As rosy-fingered Dawn brought light to the world, Estelle was feeling optimistic about the day ahead. Sure, she was a little tired after her late night, but she was excited to open the gallery for the first time. They only had a few paintings to sell, but if successful, they would have the funds to buy some more canvases and better quality paint. Estelle went downstairs early to prepare for their grand opening. She spent the remainder of their budget serving sparkling drinks and modest but delicious nibbles to impress their customers (and hopefully get them tispy enough that they wouldn’t notice the marks left by the low quality brushes).
Upstairs, Amalie was feeling nervous: she knew the paintings were not her best work and she was embarrassed about their quality. She worried what the customers would think of them. What if they didn’t sell any? What would they do for money then?
Pierre too was feeling nervous, it was his first day at the new high-school and he didn’t know what to expect. What if the students were more advanced? What if they made fun of his accent or the way he dressed? What would he say if they asked questions about his parents or his old life?
Pierre left for school, trying to look confident for his aunts’ sake if not for his own. Likewise, Amalie ventured down to the shop and nervously picked up a brush, she busied herself with a new painting and tried not to glance anxiously at the door.
Not long after opening, a small steam of customers began to trickle in. The locals were a curious bunch and were keen to investigate the new shop. Estelle may have had a drink or two to hide her own nervousness, and she bustled charmingly amongst the new people, just as curious about them as they were about her.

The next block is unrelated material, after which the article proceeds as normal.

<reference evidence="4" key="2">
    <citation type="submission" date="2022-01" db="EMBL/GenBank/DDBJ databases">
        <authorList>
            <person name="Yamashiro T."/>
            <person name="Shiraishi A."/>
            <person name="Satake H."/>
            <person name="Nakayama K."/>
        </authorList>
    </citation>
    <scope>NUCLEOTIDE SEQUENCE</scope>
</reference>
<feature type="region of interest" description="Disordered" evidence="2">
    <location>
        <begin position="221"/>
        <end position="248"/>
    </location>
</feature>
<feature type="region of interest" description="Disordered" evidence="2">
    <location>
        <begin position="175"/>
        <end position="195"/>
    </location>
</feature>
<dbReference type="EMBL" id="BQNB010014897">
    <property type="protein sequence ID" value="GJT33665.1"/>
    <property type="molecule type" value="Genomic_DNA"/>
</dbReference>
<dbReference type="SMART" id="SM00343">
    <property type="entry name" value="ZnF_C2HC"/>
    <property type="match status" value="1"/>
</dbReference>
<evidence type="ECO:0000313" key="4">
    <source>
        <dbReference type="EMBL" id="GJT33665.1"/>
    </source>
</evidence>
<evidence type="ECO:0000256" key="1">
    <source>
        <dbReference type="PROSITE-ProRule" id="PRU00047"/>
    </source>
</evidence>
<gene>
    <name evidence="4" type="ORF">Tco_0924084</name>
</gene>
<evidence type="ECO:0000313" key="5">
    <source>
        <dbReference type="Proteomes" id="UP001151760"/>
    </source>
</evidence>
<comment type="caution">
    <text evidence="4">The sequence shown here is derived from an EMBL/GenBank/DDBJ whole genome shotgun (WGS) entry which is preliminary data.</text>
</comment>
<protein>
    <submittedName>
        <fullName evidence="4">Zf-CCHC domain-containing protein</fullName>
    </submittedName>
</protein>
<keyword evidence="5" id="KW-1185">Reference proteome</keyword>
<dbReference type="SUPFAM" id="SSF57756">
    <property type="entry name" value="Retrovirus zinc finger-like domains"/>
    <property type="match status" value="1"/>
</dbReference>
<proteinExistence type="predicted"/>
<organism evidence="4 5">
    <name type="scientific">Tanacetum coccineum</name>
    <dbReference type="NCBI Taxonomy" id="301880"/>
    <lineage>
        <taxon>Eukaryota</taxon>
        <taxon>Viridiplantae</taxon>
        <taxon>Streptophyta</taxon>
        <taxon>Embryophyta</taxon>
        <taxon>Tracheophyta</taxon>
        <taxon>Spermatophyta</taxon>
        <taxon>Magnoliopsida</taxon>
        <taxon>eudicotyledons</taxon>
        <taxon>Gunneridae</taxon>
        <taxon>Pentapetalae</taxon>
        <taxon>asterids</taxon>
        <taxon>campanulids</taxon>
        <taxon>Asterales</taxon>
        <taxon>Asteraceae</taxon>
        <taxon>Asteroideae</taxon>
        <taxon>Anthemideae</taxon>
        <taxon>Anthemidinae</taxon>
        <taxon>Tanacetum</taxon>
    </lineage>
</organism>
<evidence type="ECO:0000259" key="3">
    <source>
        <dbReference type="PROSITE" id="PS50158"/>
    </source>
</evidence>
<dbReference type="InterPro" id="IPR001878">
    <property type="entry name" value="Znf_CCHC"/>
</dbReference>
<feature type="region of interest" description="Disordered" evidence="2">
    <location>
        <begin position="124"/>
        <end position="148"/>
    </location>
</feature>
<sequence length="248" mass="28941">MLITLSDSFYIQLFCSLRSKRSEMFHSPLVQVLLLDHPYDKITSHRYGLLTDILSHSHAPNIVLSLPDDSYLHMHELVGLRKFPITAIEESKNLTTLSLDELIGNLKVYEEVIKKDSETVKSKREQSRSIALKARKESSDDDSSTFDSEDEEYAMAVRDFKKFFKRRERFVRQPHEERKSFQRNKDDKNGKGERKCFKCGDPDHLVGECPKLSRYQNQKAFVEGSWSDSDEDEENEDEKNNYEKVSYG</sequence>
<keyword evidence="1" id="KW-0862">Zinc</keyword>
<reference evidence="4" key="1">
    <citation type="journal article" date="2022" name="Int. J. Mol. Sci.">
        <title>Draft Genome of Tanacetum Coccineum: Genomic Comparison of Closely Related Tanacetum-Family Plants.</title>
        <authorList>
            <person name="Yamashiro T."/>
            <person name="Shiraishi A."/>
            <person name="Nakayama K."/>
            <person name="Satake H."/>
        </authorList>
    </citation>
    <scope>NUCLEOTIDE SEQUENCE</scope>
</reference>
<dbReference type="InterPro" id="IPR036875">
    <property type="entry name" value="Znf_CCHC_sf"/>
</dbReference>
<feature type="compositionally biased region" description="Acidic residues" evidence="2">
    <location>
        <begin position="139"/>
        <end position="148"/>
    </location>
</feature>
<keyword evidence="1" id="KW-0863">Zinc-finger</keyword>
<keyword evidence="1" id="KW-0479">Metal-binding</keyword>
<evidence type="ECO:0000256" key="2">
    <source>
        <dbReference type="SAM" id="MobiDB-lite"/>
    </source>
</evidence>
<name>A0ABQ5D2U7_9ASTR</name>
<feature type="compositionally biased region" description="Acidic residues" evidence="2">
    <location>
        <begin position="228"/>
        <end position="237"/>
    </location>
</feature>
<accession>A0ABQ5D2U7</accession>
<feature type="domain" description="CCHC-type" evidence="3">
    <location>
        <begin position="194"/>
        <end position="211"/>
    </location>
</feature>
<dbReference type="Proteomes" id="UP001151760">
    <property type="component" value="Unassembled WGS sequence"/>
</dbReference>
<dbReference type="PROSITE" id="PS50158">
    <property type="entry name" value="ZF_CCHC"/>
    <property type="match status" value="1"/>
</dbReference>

Amalie was shy by nature and was beginning to feel a bit overwhelmed. She finished her painting and went to pick up a snack where she found some children eating all the macaroons! It was an art gallery, not a nursery! Where were these children’s parents!?
‘Kayla! Lena! That food isn’t just for you,’ said a laughing voice behind Amalie and she turned to find a sweet-faced lady smiling apologetically at her.
The girls giggled, ‘Sorry mum!’
‘I’m sorry,’ said the lady as the two girls sat down on the floor and began to compare their hands, ‘they just get over-excited around chocolate fountains. Who can blame them, right?’
Amalie gave a small laugh in response.
‘I’m Adelia Clausen,’ said the lady, extending her hand, ‘I own a small art supply shop on the other side of Newcrest, you should come and visit and I’ll see if I can do you a deal!’
‘Thank you,’ Amalie whispered, timidly shaking her new friend’s hand.
The lady was distracted by her daughters, who were looking far too curiously at a tin of paint. Estelle appeared and steered her sister to a chair, forcing a drink into her hand, before swanning off to talk to more people. Suddenly, everyone wanted to purchase something at once! It was like dominos, with one sale quickly followed by another. Pierre returned home just in time to help. Finally they sold out and Estelle was pleased to close the doors. They sat down to celebrate a successful first day with what was left of the drinks.
Estelle was exhausted, she tallied up the accounts, and cleaned the messy gallery. Feeling drained, she collapsed on the bed early.
Pierre was feeling happier, his first day of school had gone well. The work hadn’t been too challenging, and he’d found it fairly easy to comprehend. He’d spoken to some of the other students too, and they’d seemed friendly and easy-going, the sort of people he could see himself being friends with. After completing his homework, he figured it was a good time to write to his mother, it would be comforting for her to hear from him while he was feeling positive.
Then he spent a bit of time playing his guitar, while Amalie did a bit of pottery. She made a sweet little plate which looked pretty by the window with some flowers.